I am trying to understand whether there is a sense in which cohomology always relates to topology or whether this is the case only in particular examples. According to the Wikipedia page, a cochain complex is defined as:

“… a sequence of abelian groups or modules ..., $A_0$, $A_1$, $A_2$, $A_3$, $A_4$, ... connected by homomorphisms $d^n$ : $A^n$ → $A^{n+1}$ satisfying $d^{n+1} \cdot d^n$ = 0. “

Based on this one defines the nth cohomology group $H^n$ as the group

$H^n := ker \, d^n / \, im \, d^{n-1}$ .

As a physicist, I am most familiar with examples of cochains and cohomology appearing in the context of *topology*. For instance, de Rham cohomology in which $d$ is identified with the exterior derivative and $A^n$ with the space of differential forms of degree $n$ on a smooth manifold $M$. In this case cohomology groups capture topological invariants of the manifold $M$.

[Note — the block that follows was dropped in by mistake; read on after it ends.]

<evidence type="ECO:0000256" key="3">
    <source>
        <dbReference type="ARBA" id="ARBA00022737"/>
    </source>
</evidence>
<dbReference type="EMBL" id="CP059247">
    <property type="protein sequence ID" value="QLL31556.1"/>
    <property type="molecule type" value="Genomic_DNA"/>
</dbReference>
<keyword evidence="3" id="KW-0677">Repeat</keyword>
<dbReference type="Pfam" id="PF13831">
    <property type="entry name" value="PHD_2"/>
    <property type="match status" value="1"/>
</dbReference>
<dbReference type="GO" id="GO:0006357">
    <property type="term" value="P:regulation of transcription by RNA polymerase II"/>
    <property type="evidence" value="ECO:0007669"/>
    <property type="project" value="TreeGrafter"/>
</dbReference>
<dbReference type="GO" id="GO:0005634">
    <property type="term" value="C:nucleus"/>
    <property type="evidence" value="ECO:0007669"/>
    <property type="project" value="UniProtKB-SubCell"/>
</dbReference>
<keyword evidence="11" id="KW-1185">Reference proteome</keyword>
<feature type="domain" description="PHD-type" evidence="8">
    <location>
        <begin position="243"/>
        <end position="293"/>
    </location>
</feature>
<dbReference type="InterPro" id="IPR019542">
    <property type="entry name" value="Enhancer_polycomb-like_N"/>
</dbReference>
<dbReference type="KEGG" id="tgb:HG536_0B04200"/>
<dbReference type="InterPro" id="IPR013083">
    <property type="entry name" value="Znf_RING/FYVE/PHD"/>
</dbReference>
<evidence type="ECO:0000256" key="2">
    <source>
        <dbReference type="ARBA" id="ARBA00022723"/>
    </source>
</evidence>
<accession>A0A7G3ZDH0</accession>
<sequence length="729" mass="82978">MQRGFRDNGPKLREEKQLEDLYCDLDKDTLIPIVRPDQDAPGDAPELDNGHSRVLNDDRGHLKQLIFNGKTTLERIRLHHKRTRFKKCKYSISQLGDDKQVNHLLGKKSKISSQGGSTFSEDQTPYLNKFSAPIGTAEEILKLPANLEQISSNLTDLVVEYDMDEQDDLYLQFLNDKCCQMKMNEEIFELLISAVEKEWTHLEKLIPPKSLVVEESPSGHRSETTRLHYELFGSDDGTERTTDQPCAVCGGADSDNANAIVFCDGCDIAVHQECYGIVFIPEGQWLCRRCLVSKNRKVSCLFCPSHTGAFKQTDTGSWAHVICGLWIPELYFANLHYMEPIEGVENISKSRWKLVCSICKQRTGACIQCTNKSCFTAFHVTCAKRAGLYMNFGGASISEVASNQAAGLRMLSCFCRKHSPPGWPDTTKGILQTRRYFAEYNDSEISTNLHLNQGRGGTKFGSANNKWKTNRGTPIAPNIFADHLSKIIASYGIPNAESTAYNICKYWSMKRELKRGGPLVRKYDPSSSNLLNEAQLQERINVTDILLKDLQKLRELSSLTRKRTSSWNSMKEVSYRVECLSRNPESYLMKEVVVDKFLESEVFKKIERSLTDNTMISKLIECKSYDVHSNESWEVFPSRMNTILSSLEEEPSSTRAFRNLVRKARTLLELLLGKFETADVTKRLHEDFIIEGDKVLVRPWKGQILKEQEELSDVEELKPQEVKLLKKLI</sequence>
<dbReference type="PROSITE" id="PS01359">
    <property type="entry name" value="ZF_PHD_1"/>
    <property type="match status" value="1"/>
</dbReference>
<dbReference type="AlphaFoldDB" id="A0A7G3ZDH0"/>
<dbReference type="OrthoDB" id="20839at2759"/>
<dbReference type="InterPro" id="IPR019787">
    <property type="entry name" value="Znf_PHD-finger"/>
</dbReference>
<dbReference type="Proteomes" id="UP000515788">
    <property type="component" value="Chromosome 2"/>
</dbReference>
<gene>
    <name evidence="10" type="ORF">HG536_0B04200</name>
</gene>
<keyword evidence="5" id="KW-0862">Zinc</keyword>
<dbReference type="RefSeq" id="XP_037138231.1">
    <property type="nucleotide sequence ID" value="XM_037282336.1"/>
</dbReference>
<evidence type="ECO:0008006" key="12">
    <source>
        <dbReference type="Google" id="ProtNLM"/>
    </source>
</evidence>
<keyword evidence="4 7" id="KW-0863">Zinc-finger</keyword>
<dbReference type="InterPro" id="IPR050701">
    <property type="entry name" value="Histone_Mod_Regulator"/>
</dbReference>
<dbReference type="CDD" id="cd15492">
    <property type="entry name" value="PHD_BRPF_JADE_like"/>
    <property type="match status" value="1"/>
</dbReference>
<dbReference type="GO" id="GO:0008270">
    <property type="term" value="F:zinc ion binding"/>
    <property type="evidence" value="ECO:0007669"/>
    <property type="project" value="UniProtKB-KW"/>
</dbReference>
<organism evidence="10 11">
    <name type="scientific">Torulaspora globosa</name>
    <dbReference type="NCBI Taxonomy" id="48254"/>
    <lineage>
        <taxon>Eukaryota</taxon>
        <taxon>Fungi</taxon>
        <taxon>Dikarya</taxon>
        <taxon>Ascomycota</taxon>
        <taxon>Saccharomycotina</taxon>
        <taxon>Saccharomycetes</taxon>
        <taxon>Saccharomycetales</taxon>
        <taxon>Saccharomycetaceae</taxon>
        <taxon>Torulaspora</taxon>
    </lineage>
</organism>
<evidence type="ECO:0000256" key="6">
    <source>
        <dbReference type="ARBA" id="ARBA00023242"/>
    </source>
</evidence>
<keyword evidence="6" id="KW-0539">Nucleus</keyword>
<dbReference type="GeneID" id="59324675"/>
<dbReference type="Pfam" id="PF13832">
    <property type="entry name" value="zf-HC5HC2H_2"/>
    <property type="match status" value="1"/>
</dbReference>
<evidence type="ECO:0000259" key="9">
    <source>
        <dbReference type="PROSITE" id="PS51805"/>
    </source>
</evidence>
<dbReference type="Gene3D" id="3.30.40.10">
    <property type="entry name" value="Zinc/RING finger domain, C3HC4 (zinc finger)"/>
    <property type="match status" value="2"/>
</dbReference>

Although the general definition above makes no explicit reference to a topological space, I often see the claim that cohomology is a branch of topology. In fact, from the mathoverflow page cohomology is defined as:

"A branch of algebraic topology concerning the study of cocycles and coboundaries."

Thus, my question is the following:

Q: Is there a sense in which, given a *general* cochain complex, its cohomology captures topological invariants of *some* underlying topological space?

Q': If so, what defines the underlying topological space?

Q'': If not, is there still a sense in which cohomology groups are some sort of “invariants?”